“You will tell us exactly what we want to know,” my interrogator barks, coating my face in a vile veneer of vodka-scented spray.
My eyes struggle to focus in the dimly lit room and my peripheral vision is tested to the limit as I try to take in my surroundings. Hanging in an old frame on the wall, a picture of Lenin stares down at us, giving tacit approval to the proceedings. Beside me, my fellow alleged conspirators cower. To one side, seated at a rudimentary wooden desk and clad in a distinctive military uniform, is a Soviet officer. He inhales deeply from a cheap roll-up before speaking calmly to his subordinate in Russian. My interlocutor translates, “How did you gain access?” They both stare at me with an intimidating glare.
“I will tell you nothing you communist dog excrement,” I reply, bracing myself for the inevitable backhand across my face. But it never comes. Instead, an almost imperceptible grin forms on their faces and I am bundled off to solitary confinement for my insolence.
But, in no time at all, I am released and sharing a joke and a vodka with the two men. For they were only acting, and this is all part of the Behind the Bars interactive experience on offer at the former Karosta Prison in Liepaja, Latvia.
For almost a century, the red-brick building in the back streets of Liepaja was the Karosta Prison, a temporary – and in some cases final – domicile for several generations of convicts. Unlike many of its former internees, it has outlived the authoritarian regimes that controlled it. German deserters, Latvian legionaries and many who fell foul of the KGB were confined in its cramped, concrete cells. It served as a prison after the Soviets left, but closed in 1997.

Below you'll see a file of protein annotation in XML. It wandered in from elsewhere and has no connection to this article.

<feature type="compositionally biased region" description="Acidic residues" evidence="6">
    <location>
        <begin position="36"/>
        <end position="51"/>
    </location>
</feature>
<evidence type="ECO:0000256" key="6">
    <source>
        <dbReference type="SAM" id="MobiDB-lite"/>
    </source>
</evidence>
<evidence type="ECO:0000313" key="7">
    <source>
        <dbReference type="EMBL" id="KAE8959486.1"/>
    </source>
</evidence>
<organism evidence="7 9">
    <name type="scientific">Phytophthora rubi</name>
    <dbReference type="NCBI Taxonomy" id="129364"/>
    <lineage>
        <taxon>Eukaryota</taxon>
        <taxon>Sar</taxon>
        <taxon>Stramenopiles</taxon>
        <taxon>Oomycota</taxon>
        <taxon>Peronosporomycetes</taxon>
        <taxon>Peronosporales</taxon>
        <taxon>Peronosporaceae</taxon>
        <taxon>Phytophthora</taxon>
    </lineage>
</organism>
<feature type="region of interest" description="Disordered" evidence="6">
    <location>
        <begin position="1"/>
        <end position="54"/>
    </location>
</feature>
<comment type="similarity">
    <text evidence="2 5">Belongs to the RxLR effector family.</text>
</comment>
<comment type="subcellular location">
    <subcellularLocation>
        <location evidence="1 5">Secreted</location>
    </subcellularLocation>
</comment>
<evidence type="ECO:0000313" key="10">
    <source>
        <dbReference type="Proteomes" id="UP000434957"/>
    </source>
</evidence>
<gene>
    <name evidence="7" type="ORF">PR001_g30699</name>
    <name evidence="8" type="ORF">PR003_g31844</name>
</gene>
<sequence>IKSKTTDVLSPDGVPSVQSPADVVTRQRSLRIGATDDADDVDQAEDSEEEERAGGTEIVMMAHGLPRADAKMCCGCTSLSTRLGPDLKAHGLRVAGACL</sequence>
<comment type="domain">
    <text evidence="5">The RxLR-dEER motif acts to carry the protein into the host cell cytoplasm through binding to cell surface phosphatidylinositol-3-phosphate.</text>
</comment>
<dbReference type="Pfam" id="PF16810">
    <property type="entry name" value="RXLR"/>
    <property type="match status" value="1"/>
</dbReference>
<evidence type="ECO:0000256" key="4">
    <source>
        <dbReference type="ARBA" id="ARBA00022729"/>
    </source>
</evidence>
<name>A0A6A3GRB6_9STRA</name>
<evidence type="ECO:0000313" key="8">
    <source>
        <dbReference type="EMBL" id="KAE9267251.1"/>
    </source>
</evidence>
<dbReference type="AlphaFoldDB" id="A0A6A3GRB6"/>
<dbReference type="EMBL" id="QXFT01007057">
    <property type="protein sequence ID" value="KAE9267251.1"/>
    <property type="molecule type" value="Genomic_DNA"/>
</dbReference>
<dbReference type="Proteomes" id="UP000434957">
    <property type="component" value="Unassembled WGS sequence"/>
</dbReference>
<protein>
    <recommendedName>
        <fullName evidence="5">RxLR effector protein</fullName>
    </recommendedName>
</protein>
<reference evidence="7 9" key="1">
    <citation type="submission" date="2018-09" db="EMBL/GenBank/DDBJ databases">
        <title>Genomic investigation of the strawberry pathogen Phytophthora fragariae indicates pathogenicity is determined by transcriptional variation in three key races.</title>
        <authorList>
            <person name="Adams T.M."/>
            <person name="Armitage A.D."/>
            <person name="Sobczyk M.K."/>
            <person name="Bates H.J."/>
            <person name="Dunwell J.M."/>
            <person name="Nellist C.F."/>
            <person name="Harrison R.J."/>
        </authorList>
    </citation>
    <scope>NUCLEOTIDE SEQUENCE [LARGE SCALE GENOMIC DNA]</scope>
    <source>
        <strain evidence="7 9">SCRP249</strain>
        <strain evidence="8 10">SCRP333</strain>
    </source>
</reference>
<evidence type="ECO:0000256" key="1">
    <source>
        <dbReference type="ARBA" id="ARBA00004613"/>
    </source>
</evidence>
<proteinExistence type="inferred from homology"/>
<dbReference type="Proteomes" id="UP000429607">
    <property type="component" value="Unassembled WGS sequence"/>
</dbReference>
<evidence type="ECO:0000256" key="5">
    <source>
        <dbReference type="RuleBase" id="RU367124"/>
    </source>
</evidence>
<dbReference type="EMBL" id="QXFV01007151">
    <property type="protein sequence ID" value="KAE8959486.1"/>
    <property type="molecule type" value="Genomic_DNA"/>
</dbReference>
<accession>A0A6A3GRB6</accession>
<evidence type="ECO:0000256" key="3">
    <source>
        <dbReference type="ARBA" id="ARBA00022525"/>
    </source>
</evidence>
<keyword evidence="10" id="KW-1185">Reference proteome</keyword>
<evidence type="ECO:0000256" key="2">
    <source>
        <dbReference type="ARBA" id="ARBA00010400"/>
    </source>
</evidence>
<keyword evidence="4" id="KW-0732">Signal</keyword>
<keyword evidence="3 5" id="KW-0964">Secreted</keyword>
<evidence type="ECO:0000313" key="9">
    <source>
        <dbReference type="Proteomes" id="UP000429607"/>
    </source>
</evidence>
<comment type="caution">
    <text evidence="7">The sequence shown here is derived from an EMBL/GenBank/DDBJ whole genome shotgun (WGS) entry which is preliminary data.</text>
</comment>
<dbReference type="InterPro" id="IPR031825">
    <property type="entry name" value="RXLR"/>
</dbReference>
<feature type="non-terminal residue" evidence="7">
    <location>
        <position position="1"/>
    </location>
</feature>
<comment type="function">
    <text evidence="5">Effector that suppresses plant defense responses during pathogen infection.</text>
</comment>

Today, visitors to the prison can experience it first hand. Should you choose to take the innovative Behind the Bars tour, you will be treated as a prisoner and marched into the grounds in single file by Latvian tour guides dressed, and acting, like Soviet soldiers. Forbidden from communicating with each other, tour inmates are thrown into the grimy cells and ordered to press their noses up against the walls while soldiers pace up and down outside. ‘Guests’ then undergo a cursory but individual medical examination in the original prison infirmary before being marched down the corridors for mugshots.
Finally, inmates appear before a senior officer for sentencing. Will it be solitary confinement? Will it be toilet-cleaning duty? Will it be an encounter with the firing squad? Meagre prison rations and generous helpings of vodka are served to those who survive.